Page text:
Swimming is often hailed as one of the most complete forms of exercise, offering a full-body workout that enhances physical health – both inside and outside the body. Yet, its benefits extend far beyond just the physical.
It’s not exactly news to anybody at this point that exercise can dramatically impact our mental health, but swimming might have the edge over other forms of activity.
The Other Pandemic
There has been a rising tide of mental health problems in the UK and worldwide for decades. Mental health charity Mind now estimates that 1 in 4 people in the UK will experience issues related to mental wellbeing, while 1 in 6 people report experiencing a common mental health problem, such as anxiety and depression, in any given week.
And this is not merely an adult problem. Mental health issues among children have skyrocketed in recent years. In 2022, 18.0% of children aged 7 to 16 and 22.0% of young people aged 17 to 24 had a probable mental disorder.
The problems we are facing are staggering, but as a nation, we are still struggling to address the root causes, while also often failing to provide people with suitable and viable treatments.
How Exercising Helps Mental Health
Swimming and exercising, in general, help mental health through various interconnected mechanisms, offering significant benefits to psychological well-being. Here are some key reasons exercise benefits mental health:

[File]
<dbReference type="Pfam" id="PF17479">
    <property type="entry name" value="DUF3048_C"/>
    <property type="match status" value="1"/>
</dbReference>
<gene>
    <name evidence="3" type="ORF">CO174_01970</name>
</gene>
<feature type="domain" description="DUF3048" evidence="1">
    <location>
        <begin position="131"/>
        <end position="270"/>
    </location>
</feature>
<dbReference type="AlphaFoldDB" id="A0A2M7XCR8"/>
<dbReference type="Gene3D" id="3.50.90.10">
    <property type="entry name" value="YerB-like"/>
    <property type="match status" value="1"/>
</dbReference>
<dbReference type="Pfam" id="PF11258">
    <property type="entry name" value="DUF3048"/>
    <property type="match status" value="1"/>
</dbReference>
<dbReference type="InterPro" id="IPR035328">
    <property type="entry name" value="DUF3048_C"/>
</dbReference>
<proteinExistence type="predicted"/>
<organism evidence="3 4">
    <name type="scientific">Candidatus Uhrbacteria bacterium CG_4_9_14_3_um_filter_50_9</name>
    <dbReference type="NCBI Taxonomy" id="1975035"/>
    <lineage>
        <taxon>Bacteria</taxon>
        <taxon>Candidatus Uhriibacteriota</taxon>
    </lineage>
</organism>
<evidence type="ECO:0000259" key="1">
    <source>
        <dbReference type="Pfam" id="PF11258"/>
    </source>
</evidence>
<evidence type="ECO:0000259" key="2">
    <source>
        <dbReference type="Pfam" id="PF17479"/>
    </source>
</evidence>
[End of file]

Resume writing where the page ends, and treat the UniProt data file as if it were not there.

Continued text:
1. Endorphin Release – Physical activity triggers the release of endorphins, which are natural mood-enhancing chemicals in the brain. These “feel-good” neurotransmitters help reduce feelings of stress, anxiety, and depression, promoting a more positive emotional state.
2. Stress Reduction – Exercise can lower the levels of stress hormones, such as cortisol, in the body. Regular physical activity helps the body adapt to stress and improves its ability to cope with life’s challenges.
3. Improved Sleep – Engaging in regular exercise can lead to better sleep quality and patterns. Quality sleep is crucial for overall mental health, as it helps regulate mood and cognitive function.
4. Enhanced Self-Esteem – Achieving fitness goals and feeling physically stronger can boost self-esteem and self-confidence. This positive self-perception can have a ripple effect on mental well-being.